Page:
External Factors. Dramatic changes in technology, economic conditions, and generational trends have influenced the structure and service delivery of career centers during the last 10 years. These paradigm shifts juxtaposed with globalization and an increased sense of advocacy for sustainability will continue to impact university career services during the next decade.
Staff Identity. Many career services professionals have roles that can be described as counselors or advisers, and often fill both roles. These titles will not be shed, but will evolve into a comprehensive professional identity of educators, claiming a place around the academic table with faculty and higher education administrators.
Staff Skills. The expected skills of new professionals are no longer focused on a specific concentration. Rather, career services professionals must be flexible and possess a variety of skills. They will need these skills as they are asked to progress from a paradigm that valued multitasking into the Global Networking paradigm where information synthesis is needed. Advanced degrees and training will allow career services professionals to help students make sense of the chaotic barrage of information that they encounter while on campus.
Location for Career Center Activities. Career centers have been purging physical resources and consolidating them online for the past several years. Staff interaction with students is continuing to move into cyberspace, decreasing the need and value for career centers physical facilities.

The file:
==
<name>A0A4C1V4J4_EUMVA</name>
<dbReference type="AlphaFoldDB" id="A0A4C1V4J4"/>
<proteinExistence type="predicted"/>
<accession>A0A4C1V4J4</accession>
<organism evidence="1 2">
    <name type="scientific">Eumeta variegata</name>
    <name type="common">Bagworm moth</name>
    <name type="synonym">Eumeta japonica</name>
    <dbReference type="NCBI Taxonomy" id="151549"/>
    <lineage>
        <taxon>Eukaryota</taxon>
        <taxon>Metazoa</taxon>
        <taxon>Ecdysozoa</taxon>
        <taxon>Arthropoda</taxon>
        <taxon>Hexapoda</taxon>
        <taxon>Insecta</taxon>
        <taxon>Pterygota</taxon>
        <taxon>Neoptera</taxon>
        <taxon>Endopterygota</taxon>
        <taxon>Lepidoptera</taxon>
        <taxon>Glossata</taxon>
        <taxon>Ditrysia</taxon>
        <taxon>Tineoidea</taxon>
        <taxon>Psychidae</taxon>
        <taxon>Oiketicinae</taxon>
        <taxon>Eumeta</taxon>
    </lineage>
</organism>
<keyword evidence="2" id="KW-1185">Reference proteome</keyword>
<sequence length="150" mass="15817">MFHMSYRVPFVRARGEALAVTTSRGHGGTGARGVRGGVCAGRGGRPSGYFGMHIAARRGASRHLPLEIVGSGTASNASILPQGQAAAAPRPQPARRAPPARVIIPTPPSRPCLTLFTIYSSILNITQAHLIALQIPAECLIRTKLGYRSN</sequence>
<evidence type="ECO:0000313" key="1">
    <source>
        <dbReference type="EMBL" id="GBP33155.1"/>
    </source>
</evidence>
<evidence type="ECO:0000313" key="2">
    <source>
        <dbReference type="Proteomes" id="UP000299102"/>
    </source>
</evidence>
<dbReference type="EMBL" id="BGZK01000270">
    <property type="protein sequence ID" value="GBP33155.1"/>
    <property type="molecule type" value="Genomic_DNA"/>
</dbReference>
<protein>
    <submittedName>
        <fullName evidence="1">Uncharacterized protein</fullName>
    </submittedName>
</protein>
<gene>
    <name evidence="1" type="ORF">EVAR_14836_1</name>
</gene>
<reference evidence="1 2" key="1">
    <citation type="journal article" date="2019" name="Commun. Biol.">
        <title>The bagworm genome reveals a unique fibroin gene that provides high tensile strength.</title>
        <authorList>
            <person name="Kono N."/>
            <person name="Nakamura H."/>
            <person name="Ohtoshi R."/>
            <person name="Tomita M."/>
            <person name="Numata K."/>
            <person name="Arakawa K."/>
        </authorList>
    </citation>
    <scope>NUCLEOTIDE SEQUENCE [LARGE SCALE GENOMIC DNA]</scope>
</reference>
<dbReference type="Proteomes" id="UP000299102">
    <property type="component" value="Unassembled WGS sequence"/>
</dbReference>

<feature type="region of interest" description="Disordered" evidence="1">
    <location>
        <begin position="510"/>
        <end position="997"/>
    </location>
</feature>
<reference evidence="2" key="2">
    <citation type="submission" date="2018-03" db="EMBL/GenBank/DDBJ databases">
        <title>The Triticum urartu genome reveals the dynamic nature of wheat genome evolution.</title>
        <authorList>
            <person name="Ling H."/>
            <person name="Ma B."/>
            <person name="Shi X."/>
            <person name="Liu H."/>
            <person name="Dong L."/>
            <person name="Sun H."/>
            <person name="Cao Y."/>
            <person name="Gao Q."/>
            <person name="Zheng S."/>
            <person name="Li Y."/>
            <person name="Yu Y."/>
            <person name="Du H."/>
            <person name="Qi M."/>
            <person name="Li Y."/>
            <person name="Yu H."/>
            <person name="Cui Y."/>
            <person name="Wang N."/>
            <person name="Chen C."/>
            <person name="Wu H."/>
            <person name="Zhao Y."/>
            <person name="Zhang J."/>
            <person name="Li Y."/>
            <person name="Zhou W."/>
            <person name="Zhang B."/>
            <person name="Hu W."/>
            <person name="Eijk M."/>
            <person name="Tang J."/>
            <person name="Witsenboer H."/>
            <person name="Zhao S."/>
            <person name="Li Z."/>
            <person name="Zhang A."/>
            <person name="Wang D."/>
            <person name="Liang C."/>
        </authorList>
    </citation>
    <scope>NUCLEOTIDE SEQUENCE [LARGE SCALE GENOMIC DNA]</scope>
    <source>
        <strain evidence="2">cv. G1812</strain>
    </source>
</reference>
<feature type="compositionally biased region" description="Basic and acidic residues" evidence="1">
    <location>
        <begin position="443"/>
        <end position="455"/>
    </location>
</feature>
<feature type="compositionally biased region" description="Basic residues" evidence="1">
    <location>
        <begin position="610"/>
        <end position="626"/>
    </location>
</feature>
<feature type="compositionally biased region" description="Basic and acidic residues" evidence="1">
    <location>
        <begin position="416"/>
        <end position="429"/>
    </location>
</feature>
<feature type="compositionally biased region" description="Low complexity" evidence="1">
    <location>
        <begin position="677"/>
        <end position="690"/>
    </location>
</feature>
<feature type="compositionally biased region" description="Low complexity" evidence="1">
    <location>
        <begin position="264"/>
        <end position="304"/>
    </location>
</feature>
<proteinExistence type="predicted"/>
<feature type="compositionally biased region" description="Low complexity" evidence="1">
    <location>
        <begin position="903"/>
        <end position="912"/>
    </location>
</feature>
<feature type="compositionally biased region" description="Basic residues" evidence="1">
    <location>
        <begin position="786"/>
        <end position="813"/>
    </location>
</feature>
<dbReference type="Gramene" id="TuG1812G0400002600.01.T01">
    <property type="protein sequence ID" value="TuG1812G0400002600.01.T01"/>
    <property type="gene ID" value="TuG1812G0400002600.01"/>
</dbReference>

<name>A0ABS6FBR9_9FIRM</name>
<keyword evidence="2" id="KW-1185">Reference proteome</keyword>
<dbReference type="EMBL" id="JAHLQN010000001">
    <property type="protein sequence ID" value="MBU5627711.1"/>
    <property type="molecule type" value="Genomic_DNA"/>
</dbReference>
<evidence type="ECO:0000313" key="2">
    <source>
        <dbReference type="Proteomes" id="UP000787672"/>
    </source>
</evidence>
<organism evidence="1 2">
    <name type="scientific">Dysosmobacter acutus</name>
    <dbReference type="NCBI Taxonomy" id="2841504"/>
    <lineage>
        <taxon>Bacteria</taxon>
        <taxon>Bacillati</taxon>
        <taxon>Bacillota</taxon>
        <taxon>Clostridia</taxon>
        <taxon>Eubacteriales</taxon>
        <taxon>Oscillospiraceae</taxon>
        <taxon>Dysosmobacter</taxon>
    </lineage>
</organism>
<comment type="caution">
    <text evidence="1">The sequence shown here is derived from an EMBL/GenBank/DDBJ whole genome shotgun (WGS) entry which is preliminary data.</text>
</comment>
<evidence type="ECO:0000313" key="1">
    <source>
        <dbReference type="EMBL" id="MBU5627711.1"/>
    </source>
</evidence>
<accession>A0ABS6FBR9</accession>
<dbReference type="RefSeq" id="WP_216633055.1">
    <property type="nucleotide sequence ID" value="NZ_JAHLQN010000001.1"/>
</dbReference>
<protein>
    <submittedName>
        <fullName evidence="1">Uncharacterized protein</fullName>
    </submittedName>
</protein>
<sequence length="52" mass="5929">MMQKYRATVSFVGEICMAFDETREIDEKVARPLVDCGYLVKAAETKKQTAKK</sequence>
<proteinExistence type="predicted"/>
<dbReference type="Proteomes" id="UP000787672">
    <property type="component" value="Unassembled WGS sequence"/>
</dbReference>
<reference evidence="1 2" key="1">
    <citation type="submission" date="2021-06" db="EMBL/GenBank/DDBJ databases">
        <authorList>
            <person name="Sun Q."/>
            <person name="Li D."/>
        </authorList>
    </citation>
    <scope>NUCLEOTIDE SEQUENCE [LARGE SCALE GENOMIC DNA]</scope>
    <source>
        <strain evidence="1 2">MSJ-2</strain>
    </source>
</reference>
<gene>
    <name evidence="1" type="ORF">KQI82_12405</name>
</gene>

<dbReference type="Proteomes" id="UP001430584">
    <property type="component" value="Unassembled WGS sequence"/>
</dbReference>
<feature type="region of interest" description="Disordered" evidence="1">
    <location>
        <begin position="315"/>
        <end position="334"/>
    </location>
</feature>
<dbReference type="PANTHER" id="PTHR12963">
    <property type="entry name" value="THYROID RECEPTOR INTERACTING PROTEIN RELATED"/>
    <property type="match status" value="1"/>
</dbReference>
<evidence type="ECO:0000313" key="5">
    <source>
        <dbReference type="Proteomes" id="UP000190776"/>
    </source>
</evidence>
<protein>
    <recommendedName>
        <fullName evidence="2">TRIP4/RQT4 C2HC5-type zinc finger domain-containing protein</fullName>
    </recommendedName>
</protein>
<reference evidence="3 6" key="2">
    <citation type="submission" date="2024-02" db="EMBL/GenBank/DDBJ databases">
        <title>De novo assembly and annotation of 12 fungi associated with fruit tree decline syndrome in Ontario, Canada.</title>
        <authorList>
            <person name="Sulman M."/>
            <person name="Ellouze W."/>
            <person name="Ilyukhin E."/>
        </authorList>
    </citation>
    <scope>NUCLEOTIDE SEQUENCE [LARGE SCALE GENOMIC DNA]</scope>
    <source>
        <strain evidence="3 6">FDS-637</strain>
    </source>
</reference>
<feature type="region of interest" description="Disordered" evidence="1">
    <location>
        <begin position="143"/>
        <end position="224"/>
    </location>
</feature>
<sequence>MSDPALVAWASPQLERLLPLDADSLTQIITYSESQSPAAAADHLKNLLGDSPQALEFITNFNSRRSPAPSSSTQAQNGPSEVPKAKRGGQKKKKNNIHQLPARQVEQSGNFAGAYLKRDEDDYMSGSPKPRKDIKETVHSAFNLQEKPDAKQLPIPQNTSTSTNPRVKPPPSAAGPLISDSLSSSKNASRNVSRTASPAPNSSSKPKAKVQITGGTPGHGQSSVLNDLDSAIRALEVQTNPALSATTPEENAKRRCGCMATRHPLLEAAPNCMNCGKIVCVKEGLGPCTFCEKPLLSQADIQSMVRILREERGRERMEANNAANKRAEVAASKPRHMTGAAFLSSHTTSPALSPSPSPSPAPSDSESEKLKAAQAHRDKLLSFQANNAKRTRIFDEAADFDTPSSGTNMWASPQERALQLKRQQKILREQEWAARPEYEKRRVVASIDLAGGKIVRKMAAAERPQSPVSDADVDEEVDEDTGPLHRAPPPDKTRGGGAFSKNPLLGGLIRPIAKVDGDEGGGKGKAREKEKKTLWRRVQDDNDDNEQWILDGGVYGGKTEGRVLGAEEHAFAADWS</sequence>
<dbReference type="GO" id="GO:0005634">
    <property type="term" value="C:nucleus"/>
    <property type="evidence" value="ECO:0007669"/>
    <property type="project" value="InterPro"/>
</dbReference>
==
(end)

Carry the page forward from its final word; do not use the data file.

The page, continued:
On-Campus Recruitment. As competition for top candidates decreased due to the recent economic conditions, early recruitment and talent identification through experiential education has and will continue to be the main on-campus recruitment activity for many employers in the next decade.
Industry Trends. During the last decade, especially prior to the economic downturn, there was a strong on-campus recruitment presence from financial and engineering companies. As the economy slowed, there was a reduction in hiring in these sectors and an increase in government hiring, stimulated by retirement projections and increased funding. Recent globalization, economic, and sustainability trends will increase the on-campus presence of multinational and energy companies.
Assessment Focus. While assessments in career services have traditionally focused on attendance numbers and revenues, they now measure more complex dimensions such as learning outcomes and satisfaction, with special consideration to demographic data. Future assessments of career services will involve measurements of post-graduation tracking and students’ global competencies, driven by global hiring needs.
Career centers have a unique opportunity to capitalize on the new dynamics in career services and college recruitment, and reinvent their service delivery approach. Casella’s Career Centers Paradigm provided higher education administrators and HR professionals with a mechanism to track and articulate the evolution of career services and college recruitment since the 1940s. The model has been used to define trends in a particular decade and to predict future trends that may impact the delivery of career services to college students.
This examination of career centers through the framework of Casella’s Career Centers Paradigm helped identify emerging and future trends in career services at four-year institutions. The paradigms and dimensions discussed in this adaptation of Casella’s Career Centers Paradigm model create a framework for career services professionals and higher education administrators to understand the profession’s evolution. Although this model may not accurately represent the evolution of every career center, it provides a general foundation for a constructive discussion about each career center. To truly interact with the model, career services professionals should reflect upon and discuss how they interpret the organizational evolution of career centers based on the dimension trends provided in the model.